Captain Ken #31 - Interesting People

Captain Ken Owen had a long career at sea which included sailing as master with Overseas Containers Limited (OCL), P&O Containers and P&O Nedlloyd.   Ken is now retired and in 2020 he started writing a monthly article for publication using the pen name 'Captain Ken' in the Mellor Church Outlook magazine.

A number of articles that Ken has written are about his time at sea and he has very kindly agreed that we can share them here.  

This is the 31st of Captain Ken's articles that we have published on the PONL Heritage site, and it tells of an encounter with a very interesting passenger on the Blue Funnel ship 'Glenroy'.    

This article was first published in the church magazine in November 2023.

(This article was first published in the November 2023 edition of the Mellor Church Outlook Magazine).

One particular pleasure received from my quite long sea career has been the variety of really interesting people I have been privileged to befriend.

Outstanding amongst these must surely be Dr. James McIlroy.

It was in the 1960s when I was Second Mate of the cargo passenger ship ‘Glenroy’ and Dr. McIlroy, in his late eighties, was enjoying a retirement voyage with us.

Nobody on board ‘Glenroy’ knew who this very pleasant elderly passenger was and it was only when enjoying a drink together, and discussing the Sir Ernest Shackleton’s Antarctic expedition, that I realised he was the surgeon of the wrecked ‘Endurance’ and then stranded with the crew on Elephant Island while Shackleton and two officers sailed an epic small boat passage to South Georgia whaling station to enable a rescue of the remaining crew while McIlroy was having to cut off some of the men’s frost bitten toes.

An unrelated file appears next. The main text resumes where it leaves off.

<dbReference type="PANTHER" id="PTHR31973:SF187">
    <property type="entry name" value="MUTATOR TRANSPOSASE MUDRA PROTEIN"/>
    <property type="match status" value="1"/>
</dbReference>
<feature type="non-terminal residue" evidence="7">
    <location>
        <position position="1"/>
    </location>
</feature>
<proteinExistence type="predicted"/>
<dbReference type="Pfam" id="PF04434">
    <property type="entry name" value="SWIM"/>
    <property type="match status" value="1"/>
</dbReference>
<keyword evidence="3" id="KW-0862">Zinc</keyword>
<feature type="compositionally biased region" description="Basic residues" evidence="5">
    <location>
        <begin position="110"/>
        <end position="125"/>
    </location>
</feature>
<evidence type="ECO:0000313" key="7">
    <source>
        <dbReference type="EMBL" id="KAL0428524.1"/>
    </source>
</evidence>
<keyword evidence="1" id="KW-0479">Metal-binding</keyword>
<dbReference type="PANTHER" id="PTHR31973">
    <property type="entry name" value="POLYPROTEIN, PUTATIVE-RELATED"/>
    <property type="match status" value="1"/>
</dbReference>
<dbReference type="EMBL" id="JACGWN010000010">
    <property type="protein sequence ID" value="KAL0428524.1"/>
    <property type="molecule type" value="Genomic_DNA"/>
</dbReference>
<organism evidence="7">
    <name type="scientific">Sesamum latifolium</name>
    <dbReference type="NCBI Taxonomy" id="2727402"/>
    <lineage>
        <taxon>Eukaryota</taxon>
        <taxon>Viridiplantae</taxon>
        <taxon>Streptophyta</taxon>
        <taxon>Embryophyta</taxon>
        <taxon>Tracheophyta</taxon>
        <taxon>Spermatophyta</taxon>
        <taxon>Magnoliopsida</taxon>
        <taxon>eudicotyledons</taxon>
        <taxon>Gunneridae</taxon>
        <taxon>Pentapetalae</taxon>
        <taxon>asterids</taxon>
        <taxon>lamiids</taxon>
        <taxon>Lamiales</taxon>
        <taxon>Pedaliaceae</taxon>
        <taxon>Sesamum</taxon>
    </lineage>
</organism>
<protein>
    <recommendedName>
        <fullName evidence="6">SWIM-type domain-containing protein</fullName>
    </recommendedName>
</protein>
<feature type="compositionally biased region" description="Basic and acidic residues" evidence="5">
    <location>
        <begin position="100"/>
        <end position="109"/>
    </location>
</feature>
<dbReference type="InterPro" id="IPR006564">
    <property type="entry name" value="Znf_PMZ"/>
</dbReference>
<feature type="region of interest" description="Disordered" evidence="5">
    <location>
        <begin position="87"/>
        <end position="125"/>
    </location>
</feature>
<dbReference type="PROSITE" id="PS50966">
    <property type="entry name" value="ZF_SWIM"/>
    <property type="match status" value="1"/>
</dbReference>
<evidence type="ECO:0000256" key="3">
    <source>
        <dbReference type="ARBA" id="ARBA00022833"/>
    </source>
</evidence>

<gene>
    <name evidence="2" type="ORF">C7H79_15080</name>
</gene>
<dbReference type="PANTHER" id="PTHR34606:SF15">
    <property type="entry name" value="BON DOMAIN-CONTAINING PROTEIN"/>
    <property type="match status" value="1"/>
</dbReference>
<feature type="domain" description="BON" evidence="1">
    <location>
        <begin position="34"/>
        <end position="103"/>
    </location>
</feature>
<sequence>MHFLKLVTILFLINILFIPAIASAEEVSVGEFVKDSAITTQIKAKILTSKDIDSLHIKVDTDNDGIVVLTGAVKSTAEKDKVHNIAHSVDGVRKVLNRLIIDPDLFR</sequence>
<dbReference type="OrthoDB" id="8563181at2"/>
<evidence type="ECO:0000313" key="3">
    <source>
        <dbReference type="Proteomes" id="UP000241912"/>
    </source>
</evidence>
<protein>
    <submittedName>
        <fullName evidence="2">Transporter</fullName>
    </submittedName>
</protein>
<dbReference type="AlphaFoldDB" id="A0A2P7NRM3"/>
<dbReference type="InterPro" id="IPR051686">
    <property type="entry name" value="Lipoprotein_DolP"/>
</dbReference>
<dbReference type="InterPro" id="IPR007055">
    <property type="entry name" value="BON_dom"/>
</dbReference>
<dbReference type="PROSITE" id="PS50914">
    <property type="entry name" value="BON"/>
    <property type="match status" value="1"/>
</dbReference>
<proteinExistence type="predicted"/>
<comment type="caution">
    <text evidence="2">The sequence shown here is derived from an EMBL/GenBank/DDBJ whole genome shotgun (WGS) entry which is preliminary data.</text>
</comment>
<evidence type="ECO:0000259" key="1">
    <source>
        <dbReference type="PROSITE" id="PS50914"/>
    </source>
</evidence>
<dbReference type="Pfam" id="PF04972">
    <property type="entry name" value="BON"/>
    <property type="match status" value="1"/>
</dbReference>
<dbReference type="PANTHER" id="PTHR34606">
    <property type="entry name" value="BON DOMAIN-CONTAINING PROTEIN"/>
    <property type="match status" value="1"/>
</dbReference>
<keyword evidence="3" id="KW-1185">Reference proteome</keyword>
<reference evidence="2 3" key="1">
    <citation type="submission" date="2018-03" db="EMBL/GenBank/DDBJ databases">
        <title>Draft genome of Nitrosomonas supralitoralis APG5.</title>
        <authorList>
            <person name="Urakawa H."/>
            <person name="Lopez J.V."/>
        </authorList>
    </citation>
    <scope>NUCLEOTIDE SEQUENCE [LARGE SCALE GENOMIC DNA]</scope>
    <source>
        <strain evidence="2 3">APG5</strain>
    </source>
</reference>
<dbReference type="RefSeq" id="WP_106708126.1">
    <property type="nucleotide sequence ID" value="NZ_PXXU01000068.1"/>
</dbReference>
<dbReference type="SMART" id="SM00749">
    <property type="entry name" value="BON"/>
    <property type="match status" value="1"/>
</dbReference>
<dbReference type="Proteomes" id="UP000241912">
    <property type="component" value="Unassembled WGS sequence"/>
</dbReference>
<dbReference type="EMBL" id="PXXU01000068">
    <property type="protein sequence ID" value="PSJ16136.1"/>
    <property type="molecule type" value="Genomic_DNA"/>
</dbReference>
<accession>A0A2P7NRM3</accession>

As we frequently enjoyed conversation together, I realised Jim had been to the South Pole twice, the North Pole once, fought and been captured in two World Wars.  He was the surgeon on the Orient Line’s ‘Oronsay’ when she was torpedoed off West Africa and spent several days in a life boat before being captured.

When he claimed to have visited every country in the world except Mexico, I did think he was exaggerated, but later learned that he had in fact accompanied Prince Battenberg, as medical advisor, on his World trip.

Together with explorer Frank Wild, he owned a cotton plantation in Nyasaland until they were persuaded to join Shackleton on his final expedition where very sadly Shackleton suffered a heart attack in South Georgia and actually died in McIlroy’s arms.

As ever Dr. McIlroy was the most travelled person I ever met, I did ask him where was the nicest place in the world.  And he said “Well I’ve only discovered it on this trip, and it is ‘The Lone Pine Hotel’ on Penang Island, Malaysia.  Many years later after he died, the British Admiralty made a new survey of South Georgia and named one of the mountain peaks Mount McIlroy.

I have never sailed near South Georgia, so was very pleased years later when I heard that Maggie, our ‘Mellor Birds’ contributor, was taking an Antarctic Bird Watching cruise.  I asked if she could identify the relevant mountain peak on South Georgia which she kindly did, and this is the picture.

Mount McIlroy is identified with the arrow.

Further reading:

For further articles in this series:

Captain Ken Owen has kindly provided us with a new series of articles which will be published on a regular basis here.  If you are interested in reading other articles that he has written which we haven't yet used then please feel free to go to